Commodore Brunch Week Five: Baby Steps
Vanderbilt won its first home game in nearly two years on Saturday night, but it wasn’t without lots of drama.
October 3, 2021
For the first time since November 2019, Vanderbilt won a home game. No, it wasn’t pretty, but it was highly entertaining and—in the end—a victory for Clark Lea and the Commodores, 30-28 over the UConn Huskies. In a contest that was filled with pure chaos and three lead changes, brunch tastes much better after escaping with a win.
Ken Seals and the Vanderbilt offense amassed 439 yards of total offense in the best offensive performance of the season. Will Sheppard had a career day in the passing game, Chris Pierce topped 100 receiving yards and Rocko Griffin sprung multiple runs of 10-plus yards.
That said, this one was much closer than it should have been. UConn’s offense had its way with the Vanderbilt defense, topping 500 yards on the evening, including a 78-yard drive to take the lead with one minute remaining in the fourth quarter. The Commodores made countless mistakes and seemed to try and hand the game to the Huskies. Thankfully, UConn consistently one-upped Vanderbilt’s incompetence in a determined effort to get Vanderbilt a home win for its fans. Let’s see what’s on the menu this week after a sloppy Saturday night in Nashville.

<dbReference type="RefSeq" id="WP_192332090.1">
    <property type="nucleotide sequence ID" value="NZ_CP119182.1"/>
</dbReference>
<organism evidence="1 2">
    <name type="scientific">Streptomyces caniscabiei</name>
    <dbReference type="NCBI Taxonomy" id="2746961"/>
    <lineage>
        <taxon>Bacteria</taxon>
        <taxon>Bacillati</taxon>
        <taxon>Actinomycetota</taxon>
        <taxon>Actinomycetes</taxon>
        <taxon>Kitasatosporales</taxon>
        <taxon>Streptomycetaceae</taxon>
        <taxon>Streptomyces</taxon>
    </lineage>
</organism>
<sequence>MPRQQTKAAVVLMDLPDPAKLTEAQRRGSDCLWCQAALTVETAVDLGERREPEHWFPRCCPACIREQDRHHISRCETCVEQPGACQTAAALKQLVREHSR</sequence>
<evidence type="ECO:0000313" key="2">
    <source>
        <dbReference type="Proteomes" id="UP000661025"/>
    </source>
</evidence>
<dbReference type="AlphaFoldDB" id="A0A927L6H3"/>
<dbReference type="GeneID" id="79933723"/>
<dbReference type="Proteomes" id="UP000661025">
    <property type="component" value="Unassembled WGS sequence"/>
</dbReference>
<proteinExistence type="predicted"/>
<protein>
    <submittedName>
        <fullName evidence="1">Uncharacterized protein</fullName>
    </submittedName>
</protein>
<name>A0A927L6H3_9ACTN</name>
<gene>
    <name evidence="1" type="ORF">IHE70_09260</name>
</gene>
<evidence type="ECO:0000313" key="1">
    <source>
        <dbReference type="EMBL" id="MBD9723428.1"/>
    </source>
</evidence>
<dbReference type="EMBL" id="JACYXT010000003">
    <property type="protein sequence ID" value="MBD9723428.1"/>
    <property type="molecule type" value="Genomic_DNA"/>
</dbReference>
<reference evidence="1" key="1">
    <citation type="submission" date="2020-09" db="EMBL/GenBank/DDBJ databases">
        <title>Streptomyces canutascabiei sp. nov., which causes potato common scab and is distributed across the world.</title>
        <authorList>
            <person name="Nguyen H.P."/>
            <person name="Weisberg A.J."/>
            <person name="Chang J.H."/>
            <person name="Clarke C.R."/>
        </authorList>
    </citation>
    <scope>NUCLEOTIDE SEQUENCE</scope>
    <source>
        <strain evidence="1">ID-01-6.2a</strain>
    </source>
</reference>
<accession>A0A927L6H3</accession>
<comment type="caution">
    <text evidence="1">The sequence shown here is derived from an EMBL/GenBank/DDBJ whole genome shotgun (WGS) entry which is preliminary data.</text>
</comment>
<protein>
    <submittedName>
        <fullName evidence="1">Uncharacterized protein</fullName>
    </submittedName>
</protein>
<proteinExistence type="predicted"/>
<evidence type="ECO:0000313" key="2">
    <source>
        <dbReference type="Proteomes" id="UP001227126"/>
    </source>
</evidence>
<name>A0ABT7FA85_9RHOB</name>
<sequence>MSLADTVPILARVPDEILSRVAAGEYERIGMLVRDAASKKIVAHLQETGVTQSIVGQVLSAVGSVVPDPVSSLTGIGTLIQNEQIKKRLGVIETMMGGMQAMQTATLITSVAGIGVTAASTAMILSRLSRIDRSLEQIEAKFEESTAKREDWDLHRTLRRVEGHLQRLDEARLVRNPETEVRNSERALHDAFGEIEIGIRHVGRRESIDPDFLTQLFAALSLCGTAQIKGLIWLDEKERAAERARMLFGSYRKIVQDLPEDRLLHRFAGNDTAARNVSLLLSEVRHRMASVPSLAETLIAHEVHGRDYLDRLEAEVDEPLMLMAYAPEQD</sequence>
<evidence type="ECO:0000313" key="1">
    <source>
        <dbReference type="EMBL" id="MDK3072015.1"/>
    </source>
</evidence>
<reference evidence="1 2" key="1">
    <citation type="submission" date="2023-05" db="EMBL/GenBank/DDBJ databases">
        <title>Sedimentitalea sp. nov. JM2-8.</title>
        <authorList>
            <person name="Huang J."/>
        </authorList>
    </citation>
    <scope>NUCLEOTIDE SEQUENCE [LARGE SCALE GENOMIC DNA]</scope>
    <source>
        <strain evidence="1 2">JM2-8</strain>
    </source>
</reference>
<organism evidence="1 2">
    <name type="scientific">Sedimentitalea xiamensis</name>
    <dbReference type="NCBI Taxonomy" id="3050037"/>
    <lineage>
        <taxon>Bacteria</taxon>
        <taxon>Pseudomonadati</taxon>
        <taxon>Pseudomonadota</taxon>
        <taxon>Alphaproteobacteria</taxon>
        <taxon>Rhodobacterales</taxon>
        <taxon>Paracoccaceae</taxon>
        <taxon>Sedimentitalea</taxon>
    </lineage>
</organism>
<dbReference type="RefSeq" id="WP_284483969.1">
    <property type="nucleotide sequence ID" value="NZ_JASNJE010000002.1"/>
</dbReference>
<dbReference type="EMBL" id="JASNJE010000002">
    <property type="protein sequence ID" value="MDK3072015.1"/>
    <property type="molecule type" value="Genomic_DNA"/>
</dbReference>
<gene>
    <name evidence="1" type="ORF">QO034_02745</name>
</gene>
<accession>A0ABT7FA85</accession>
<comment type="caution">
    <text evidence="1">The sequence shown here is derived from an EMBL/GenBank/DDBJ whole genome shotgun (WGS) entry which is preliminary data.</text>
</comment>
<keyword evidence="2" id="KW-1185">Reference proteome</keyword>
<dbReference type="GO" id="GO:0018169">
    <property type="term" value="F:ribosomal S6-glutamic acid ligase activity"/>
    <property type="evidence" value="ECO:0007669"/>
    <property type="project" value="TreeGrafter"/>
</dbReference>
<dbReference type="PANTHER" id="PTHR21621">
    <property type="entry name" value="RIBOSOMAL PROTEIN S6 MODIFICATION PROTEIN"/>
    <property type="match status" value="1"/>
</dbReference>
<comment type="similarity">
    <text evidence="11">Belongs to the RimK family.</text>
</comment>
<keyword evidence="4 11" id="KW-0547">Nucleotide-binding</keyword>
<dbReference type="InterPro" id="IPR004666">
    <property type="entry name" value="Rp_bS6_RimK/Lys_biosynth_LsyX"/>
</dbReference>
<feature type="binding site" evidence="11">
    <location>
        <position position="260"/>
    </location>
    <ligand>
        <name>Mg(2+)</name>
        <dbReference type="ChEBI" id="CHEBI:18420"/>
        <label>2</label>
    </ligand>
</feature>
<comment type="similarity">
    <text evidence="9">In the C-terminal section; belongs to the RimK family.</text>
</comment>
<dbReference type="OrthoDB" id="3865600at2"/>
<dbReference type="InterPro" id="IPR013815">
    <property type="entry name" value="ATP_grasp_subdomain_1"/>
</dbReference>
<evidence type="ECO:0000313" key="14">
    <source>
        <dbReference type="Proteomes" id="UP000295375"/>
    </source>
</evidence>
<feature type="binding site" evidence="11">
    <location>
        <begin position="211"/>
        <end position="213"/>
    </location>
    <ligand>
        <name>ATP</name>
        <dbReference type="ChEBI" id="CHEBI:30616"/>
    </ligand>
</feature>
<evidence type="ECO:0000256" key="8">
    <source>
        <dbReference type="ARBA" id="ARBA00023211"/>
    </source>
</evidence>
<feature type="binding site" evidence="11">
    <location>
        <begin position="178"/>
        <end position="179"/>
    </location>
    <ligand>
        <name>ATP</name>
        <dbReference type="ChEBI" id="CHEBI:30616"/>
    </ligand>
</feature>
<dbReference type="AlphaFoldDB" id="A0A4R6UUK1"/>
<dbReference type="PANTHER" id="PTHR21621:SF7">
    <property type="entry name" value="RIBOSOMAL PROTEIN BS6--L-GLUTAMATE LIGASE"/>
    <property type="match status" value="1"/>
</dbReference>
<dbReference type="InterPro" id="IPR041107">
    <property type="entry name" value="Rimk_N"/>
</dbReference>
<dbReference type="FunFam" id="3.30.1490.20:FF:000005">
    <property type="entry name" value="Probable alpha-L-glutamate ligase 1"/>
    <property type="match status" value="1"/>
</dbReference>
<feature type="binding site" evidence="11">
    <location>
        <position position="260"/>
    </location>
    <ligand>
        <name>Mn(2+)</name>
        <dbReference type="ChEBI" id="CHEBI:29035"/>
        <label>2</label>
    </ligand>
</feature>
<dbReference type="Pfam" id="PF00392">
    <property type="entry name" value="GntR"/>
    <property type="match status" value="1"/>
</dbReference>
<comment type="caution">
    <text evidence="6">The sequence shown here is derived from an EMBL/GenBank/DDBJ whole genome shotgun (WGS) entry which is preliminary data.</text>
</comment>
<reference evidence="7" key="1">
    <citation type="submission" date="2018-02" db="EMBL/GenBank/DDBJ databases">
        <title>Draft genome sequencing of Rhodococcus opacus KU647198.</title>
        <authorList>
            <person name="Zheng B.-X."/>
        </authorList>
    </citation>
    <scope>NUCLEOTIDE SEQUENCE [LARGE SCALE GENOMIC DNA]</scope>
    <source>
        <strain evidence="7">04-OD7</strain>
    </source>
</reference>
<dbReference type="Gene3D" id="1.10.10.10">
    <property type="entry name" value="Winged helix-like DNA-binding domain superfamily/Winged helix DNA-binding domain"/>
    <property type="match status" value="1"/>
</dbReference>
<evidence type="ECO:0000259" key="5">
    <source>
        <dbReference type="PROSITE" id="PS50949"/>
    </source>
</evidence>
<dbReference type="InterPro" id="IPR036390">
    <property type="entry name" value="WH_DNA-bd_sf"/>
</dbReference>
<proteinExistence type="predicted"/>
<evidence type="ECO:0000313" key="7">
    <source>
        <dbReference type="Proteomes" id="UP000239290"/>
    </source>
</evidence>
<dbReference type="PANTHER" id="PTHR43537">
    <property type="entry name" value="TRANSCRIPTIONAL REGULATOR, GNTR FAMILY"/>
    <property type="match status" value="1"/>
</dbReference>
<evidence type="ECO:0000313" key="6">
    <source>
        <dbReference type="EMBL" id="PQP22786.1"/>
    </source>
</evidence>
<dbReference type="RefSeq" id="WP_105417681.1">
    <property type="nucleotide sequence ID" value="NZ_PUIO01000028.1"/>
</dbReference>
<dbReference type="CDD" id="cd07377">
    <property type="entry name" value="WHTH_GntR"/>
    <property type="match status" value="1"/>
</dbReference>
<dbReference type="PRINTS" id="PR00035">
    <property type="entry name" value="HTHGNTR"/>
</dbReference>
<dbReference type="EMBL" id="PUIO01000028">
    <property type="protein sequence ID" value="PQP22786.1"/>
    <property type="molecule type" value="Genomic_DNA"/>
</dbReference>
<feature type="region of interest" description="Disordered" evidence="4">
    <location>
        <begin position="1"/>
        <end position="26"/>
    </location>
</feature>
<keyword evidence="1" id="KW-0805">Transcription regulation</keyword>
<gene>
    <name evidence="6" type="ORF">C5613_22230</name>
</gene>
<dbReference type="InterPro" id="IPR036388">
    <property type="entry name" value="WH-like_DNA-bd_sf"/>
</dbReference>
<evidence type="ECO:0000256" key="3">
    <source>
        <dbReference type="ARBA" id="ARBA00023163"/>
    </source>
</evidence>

Vanderbilt and UConn showed up to this game drunk, were steadily served throughout the contest and finished off with a round of shots. To say the least, mimosas are on today’s brunch menu.
I mean seriously, look at this summary from your usual host, Justin Hershey.
I'm sure I missed other things, but all of this happened in a single CFB game…
— Justin Hershey (@justinhershey26) October 3, 2021